Maybe it was an agency looking to see just how low of a rate they could offer and still get responses.

Anonymous said...

Yeah someone over there proposed such a conspiracy theory. It wouldn't surprise me in the least.

Anonymous said...

I am just wondering if anybody out there has chosen to get an LLM in an effort to ride out this economy or make yourself more marketable?

Anonymous said...

I know a couple of people who got LLMs in tax, it helps a little bit, but with the hiring freezes today it wont help much. The hope/plan would be that by the time you are done, it would be better. I would suggest to get it. It can't hurt.

Anonymous said...

Heard a rumor (?) that MLB laid off most of its contract attorneys--- is this true or a rumor? did they keep the higher level reviewers?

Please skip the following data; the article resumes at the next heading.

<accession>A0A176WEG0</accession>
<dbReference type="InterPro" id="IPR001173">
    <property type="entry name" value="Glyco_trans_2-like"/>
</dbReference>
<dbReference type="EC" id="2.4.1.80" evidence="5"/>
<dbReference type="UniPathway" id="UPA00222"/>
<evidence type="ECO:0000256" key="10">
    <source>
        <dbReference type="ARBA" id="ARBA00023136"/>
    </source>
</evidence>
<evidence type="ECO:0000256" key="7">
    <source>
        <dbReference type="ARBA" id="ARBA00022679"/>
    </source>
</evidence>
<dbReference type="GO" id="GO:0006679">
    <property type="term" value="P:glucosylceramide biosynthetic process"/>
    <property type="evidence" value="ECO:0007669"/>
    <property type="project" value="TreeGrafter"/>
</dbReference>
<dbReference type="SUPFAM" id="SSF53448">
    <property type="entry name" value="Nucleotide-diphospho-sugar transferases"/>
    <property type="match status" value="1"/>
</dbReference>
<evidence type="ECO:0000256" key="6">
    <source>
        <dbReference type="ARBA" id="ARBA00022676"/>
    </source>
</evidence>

Anonymous said...

LL.M stands for Lawyer Losing Money. I think Tax may be the only limited exception, because Tax is a fairly technical aspect of law.

I would not bother with any other LL.M. Aside from international students who want to practice law in the US, I don't know any non-Tax LL.M who found the degree useful.

Code Monkey said...


Haven't we learned our lesson? We took out large loans to pay for our JDs. This had a lower return on investment than we expected. Increasing our debt for additional credentials is like going all in on a crappy poker hand.

Anonymous said...

I've been out of school for almost three years now, and I could never go back to school again. I look back on things and wonder how I did it all. I wouldn't go for another degree on someone else's dime, let alone my own. However there are suckers born every minute thinking that MBA or LLM is going to get them the big bucks. Guess what--no one cares anymore.